Go outside and play. Wow, how we all need this today! Put your “homeland security tracking device” (aka cell phone) away and take a hike. The fresh air and nature will do wonders for your mood and the movement will get your blood moving (as mama used to say).

Sit down and be quiet. These are probably the most important words our mothers could have told us, but of course they weren’t meant in the way that they should have been delivered. We all are way too busy nowadays and we really don’t take time out for quietness. Our minds are constantly working and really, it’s exhausting! A few minutes of just sitting quietly every day works wonders for our moods and attitudes, and well, everything for that matter.

Mamas are special people. Listen to them and love them while they’re around, and when they are gone, remember all the special times and learn from the bits of wisdom they passed along.

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Don’t Worry About what you Can’t Control

Don’t Worry About what you Can’t Control

why not just live in the present moment and enjoy life as it comes?

I’m pretty sure that everyone reading this remembers where they were and what they were doing when 911 happened.  I had just walked into a conference room at work to attend an all-day “Stress Management” class with about 20 other colleagues. The guy sitting next to me asked if I had heard what happened…

Stress Management.  What an appropriate topic for the day! Turns out that the guy teaching the class was retired military and had worked at the Pentagon for 20+ years, so he was particularly distracted by the entire event.  We didn’t have smart phones then, nor even television in the room so we had to go to our cars to listen to the radio at breaks to keep up with what was happening. 

He did an amazing job with the class, but the one take-away I’ve never forgotten was “Don’t worry about things you have no control over”.  That is so true!  Hard to accomplish, but true. 

What is worry, anyway? It’s such an important word that it’s used as a verb and a noun. As a verb it means  to give way to anxiety or unease; allow one’s mind to dwell on difficulty or troubles.” As a noun, the definition is “A state of anxiety and uncertainty over actual or potential problems.” Worry is simply allowing the mind to have its own way concerning a particular event or train of thoughts.

You’ve probably heard the saying, “If you’re depressed you’re living in the past, and if you’re stressed you’re living in the future.” Think about that saying, and you’ll realize how true it is. We have no control over the past because it’s already happened. We can definitely learn from it, but don’t relive it or dwell on it. We can shape our future, but the future can’t happen until it’s in the present moment, so why not just live in the present moment and enjoy life as it comes? When you think about it, if we’re “in the moment” then it is impossible for us to worry, period.

As Avi teaches, the most effective way to step away from worry is to be in the present moment. To get into the moment, sit quiet, breath slowly, and watch your breath. Your body is always in the present moment, so just focusing on your body or a part of your body will keep your mind from wandering everywhere. Every time your mind starts to go to a worrisome thought, bring your focus back to the breath or your body. It’s a continuous battle, but being mindful and living in the present moment is without a doubt the ultimate weapon to combat worry.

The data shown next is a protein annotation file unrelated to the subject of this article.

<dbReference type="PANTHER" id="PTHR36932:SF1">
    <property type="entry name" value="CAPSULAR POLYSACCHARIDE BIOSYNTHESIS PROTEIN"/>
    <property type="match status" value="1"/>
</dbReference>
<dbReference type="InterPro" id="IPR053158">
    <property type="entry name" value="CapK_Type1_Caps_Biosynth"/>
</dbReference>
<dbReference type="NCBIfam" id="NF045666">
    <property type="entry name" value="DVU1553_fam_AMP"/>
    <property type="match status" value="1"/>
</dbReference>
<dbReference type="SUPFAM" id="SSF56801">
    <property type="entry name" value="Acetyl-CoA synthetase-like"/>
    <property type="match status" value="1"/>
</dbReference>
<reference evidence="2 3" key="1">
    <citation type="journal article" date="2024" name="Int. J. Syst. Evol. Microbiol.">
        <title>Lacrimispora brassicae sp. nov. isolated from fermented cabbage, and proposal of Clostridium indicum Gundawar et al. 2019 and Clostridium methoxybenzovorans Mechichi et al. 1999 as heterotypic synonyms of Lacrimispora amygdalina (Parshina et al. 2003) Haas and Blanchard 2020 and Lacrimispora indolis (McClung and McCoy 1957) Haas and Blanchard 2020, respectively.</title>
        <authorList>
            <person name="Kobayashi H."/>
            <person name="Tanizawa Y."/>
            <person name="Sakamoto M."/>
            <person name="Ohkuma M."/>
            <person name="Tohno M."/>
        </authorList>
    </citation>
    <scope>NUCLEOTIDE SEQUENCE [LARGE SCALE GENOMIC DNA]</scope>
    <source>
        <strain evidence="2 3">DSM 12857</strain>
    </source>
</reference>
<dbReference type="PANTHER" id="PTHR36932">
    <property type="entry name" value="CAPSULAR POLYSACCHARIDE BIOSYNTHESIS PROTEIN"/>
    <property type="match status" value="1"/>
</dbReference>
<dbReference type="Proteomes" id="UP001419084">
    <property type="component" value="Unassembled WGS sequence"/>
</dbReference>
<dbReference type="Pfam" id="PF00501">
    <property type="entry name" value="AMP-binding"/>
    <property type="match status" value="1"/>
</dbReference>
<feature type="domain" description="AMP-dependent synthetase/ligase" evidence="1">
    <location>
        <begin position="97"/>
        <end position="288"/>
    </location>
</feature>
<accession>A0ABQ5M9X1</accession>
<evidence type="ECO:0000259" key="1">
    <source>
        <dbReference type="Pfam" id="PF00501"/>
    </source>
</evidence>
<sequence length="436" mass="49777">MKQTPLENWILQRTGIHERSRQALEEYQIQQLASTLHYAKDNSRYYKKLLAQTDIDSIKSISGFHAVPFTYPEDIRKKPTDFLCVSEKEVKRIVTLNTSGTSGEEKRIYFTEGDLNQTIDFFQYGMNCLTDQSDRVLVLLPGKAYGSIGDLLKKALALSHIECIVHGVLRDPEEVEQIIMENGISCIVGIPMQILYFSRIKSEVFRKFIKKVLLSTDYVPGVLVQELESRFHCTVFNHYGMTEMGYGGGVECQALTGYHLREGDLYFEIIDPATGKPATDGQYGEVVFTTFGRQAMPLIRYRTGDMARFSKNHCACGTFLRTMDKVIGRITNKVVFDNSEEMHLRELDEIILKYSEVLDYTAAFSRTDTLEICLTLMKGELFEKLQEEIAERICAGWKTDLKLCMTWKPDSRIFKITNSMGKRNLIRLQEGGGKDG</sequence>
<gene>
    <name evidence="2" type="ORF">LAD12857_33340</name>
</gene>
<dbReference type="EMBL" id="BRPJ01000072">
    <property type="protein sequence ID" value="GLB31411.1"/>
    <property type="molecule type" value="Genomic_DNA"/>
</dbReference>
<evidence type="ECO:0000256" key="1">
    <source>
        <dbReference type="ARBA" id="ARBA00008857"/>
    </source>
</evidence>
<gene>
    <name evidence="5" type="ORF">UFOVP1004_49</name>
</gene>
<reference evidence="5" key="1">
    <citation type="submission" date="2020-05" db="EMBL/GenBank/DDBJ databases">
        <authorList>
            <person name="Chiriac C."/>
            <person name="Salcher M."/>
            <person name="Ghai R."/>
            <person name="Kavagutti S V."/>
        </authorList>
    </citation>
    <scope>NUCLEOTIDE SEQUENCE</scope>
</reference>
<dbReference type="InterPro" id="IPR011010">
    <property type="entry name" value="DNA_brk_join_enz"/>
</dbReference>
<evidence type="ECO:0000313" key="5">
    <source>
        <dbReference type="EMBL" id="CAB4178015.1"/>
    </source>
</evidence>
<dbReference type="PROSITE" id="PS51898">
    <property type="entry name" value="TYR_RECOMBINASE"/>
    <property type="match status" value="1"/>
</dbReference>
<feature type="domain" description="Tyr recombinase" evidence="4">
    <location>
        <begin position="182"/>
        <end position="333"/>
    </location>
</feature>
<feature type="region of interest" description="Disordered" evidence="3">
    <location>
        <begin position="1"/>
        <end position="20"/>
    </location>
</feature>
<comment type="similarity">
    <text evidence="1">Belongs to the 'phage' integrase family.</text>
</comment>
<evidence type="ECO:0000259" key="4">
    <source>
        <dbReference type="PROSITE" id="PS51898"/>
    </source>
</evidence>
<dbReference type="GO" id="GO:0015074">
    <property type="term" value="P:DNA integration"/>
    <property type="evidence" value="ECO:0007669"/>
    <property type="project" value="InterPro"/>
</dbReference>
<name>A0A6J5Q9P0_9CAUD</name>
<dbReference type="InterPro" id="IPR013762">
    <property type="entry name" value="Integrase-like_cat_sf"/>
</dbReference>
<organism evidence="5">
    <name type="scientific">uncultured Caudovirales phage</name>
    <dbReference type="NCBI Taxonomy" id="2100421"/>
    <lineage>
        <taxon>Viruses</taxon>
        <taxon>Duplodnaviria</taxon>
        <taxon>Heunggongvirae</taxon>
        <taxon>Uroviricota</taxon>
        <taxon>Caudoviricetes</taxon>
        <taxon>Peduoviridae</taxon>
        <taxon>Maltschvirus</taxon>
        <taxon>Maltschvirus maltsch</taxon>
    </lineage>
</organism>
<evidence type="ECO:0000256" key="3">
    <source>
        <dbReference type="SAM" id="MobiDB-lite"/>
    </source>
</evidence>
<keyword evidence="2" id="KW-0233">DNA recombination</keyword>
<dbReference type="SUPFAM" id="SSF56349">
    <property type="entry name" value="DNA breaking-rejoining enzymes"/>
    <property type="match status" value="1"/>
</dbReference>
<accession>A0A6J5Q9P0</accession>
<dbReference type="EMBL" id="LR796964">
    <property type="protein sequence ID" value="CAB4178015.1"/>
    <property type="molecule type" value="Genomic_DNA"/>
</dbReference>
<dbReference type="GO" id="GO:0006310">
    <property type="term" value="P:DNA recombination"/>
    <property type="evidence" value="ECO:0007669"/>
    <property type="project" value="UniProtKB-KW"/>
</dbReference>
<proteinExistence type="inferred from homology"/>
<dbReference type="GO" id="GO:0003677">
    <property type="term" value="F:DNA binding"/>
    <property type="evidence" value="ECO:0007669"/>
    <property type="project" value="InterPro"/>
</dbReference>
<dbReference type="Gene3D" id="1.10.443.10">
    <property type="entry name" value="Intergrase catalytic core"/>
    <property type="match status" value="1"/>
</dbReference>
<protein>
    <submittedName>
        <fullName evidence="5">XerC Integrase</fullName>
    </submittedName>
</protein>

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Meditation is like a Diet for your Mind

Meditation is like a Diet for your Mind

When I meet people here and there and the conversation always turns to meditation (usually prompted by “what have you been doing lately?”), I’m often asked questions like “What is meditation? What do you do while you’re sitting? What do you think about while you’re meditating?” 

It’s kind of hard to explain meditation, because we’ve not been exposed to such inward spiritual things in our society, and most of the time “being quiet” is imposed as a sort of punishment.

The best way I can think of to explain it is by using the term “Self Control”. We’ve heard that term all our lives. What does it mean? Well, it means to resist temptations of the body, like eating too many chocolate cookies, drinking too much alcohol, or mental self control, by not doing things we know aren’t right such as spreading malicious gossip or perpetuating negative thought processes when they arise.

So, there IS something other than our minds and our bodies–it’s our SELF. It’s the force that is directing our minds and bodies when we have “self” control. The only way we can have self control is to be in the present moment. There’s no way to control your sugar cravings tomorrow or yesterday–it’s only good for right now. Think about it, and it really makes a lot of sense.

Meditation is simply a diet for your mind. You sit still for a while and don’t think about anything. Yep, nothing-nada-zilch. If (when) your mind starts off on a thought spree, reel it back it, just like you’d slam the fridge door shut right before you grab the ice cream.

As in dieting, it takes time to see the effects of meditation. You don’t lose weight right after eating a healthy meal, but if you keep eating healthy over a period of time, you’ll definitely see the results in the mirror. You won’t feel results after one meditation, but if you persist, just like in dieting, you will experience results like less stress, more creativity, and just an overall happier outlook on life.Come on people, it’s time to put our minds on a diet!